Suitable for: Ages 10 years and up only. No previous paddling experience necessary. You also don't have to be a strong swimmer as all paddlers wear life jackets.
Best bits: Discovering hidden parts of the coast you otherwise would never know about, let alone explore.
Bear Grylls factor: Medium. You will be challenged, but not starved – on longer trips you get to stop for a well-earned break on a secluded beach for morning or afternoon tea. Divine!
Tim's tip: Don't forget a hat, sunscreen and sense of adventure.
Fast Facts: Departs from various ports on the south coast including Bermagui, Merimbula, Pambula and Eden. Tours start from $60pp. Ph: 0405 529214. Web: www.oceanwilderness.com.au
3. Abseil adventure
Abseiling is more than just launching off the edge of a cliff and wondering how long the rope is. According to Acacia Rose of K7 Adventures, abseiling off the giant granite tors of the Snowy Mountains "takes you into another space – a juxtaposition of thrilling action and stunning silence."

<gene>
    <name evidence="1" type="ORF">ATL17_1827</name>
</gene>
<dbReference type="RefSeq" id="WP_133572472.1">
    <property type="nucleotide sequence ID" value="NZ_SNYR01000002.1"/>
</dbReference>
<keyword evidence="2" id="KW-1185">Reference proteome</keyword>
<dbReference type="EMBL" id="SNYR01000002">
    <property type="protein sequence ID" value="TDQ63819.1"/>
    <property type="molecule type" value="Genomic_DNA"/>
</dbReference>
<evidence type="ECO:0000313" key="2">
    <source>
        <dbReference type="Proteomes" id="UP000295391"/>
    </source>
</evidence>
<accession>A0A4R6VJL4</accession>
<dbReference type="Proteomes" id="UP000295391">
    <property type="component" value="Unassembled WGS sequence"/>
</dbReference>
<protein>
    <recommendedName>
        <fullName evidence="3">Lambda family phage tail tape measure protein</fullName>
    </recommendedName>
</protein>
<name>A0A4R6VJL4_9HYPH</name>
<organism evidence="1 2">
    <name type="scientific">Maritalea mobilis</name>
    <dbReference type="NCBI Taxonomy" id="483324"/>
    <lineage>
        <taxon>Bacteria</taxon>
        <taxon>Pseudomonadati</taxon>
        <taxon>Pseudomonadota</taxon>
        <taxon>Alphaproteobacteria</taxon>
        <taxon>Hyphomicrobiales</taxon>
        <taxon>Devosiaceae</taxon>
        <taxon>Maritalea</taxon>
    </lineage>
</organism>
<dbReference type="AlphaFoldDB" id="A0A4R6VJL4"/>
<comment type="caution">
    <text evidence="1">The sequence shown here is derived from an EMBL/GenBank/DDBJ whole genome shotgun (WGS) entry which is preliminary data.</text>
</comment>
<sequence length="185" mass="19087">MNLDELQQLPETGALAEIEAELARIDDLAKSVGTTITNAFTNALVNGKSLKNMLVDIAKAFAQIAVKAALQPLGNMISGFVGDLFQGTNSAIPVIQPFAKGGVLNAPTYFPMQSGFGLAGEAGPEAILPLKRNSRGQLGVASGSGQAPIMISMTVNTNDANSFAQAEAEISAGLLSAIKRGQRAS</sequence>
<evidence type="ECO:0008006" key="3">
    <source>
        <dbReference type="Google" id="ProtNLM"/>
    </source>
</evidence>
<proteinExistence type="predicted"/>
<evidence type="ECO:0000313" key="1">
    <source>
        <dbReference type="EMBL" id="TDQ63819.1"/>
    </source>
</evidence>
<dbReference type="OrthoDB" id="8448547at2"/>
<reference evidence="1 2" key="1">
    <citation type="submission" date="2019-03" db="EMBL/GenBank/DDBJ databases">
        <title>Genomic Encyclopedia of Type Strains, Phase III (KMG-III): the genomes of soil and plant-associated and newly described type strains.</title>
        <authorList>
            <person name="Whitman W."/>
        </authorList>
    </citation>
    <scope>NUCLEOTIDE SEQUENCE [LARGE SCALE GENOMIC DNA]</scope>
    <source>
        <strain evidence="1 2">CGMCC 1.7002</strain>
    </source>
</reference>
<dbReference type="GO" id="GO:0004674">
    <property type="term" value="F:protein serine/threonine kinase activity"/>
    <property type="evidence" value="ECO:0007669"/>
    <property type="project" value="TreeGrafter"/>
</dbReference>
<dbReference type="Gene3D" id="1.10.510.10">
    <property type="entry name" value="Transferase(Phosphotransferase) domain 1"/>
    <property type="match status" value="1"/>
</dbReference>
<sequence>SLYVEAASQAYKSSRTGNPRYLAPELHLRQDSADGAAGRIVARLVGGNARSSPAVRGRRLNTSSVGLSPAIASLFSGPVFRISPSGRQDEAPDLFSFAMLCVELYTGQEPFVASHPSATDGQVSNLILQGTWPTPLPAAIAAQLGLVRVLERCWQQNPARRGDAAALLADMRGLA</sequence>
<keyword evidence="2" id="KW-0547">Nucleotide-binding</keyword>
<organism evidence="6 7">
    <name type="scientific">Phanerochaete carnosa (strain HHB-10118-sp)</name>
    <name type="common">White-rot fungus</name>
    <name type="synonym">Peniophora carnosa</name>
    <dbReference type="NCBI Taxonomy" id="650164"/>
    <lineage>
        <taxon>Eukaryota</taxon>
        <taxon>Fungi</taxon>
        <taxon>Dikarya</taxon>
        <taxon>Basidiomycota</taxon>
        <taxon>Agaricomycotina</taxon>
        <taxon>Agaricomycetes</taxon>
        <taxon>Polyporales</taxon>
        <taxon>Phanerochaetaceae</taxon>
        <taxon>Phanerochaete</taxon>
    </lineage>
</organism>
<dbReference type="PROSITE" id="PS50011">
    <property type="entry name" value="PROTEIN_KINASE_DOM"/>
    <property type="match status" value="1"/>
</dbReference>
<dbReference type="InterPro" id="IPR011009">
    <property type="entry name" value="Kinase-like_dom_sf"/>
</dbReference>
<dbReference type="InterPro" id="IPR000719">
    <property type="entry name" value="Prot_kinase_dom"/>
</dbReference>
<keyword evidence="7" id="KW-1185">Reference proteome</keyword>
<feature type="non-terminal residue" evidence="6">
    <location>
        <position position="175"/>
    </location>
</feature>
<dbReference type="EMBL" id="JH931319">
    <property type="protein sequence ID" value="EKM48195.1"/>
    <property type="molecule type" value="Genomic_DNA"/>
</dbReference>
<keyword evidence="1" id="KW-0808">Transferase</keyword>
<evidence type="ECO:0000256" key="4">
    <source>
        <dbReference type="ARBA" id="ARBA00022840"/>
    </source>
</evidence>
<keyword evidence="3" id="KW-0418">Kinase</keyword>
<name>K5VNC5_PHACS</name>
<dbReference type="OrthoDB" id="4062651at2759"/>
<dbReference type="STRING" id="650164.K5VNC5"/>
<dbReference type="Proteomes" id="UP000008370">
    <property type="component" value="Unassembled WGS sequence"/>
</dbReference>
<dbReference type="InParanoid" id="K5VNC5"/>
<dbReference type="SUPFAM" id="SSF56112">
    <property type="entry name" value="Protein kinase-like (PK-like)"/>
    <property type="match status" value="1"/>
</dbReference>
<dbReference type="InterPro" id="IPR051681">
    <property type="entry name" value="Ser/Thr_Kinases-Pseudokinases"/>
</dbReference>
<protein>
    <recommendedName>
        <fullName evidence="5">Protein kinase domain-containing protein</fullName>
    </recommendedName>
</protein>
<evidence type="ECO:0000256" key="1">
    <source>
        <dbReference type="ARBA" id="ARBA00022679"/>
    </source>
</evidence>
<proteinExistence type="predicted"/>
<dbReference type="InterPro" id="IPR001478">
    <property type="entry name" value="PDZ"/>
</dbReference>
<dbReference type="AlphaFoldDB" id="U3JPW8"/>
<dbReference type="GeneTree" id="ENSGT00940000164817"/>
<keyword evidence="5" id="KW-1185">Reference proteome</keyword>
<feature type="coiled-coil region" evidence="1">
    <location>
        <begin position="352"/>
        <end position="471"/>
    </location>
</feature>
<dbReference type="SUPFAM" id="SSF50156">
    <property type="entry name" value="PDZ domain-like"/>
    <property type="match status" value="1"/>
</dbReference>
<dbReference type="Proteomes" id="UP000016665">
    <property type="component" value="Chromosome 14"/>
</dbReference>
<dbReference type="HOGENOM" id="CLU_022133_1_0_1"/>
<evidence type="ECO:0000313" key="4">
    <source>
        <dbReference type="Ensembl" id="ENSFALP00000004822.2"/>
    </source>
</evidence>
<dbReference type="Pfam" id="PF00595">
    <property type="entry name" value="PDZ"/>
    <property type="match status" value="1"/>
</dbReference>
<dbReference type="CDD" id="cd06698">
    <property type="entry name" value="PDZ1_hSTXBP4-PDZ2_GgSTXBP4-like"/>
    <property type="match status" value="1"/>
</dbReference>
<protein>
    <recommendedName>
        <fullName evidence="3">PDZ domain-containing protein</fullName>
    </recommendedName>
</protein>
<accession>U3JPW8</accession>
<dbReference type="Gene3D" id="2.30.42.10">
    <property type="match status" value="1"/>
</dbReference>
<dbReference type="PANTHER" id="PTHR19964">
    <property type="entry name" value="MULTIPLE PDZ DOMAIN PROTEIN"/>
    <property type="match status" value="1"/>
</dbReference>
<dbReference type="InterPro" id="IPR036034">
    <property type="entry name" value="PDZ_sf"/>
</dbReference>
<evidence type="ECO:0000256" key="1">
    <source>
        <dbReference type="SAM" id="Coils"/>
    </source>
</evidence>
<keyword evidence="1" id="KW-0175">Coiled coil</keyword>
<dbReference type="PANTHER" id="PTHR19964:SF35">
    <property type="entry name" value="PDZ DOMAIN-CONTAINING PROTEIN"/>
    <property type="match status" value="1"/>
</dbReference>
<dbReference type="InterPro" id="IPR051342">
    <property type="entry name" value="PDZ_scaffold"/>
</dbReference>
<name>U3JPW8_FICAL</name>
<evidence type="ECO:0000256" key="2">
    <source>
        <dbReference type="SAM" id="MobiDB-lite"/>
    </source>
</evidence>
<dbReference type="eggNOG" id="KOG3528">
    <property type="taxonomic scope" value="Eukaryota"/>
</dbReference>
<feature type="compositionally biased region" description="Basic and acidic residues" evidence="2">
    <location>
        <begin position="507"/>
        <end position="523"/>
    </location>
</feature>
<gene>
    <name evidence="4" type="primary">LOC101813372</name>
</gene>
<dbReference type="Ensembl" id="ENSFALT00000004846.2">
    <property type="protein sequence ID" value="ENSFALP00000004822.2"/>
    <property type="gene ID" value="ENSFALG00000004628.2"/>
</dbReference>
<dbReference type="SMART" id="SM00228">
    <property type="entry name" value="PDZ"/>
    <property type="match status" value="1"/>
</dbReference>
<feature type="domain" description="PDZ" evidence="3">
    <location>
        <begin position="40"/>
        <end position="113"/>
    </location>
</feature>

Acacia explains that it's a relatively safe sports and guides "always add in a safety rope so that if you lose perspective on the way down and try and take a selfie – you remain securely tied in."
If your nerves can handle it, take a moment to pause and enjoy the views from the top of the main range towards Lake Jindabyne. Finish off with a well-deserved hot chocolate (or perhaps something stronger!) at Eagle's Nest – Australia's highest restaurant.
Suitable for: Children as young as 4 (really!) can give it a go.
Best bits: The sensation of your feet feeling air, then rock then soft grass.
Bear Grylls factor: Medium. If you want to take it up another notch, test your skills one of the energetic abseils at Blue Lake.
Tim's tip: If you are scared of heights take a friend for an extra dose of moral support.
Fast facts: $110pp for 3-hours. Includes fully experienced rock climbing and abseiling guides, harnesses, climbing shoes, ropes and anchors and enough adrenalin to last a lifetime. Ph: 0421 862354. Web: www.k7adventures.com
4. Boulder dash
If climbing with ropes isn't challenging enough for you, do away with the ropes and take the bouldering challenge.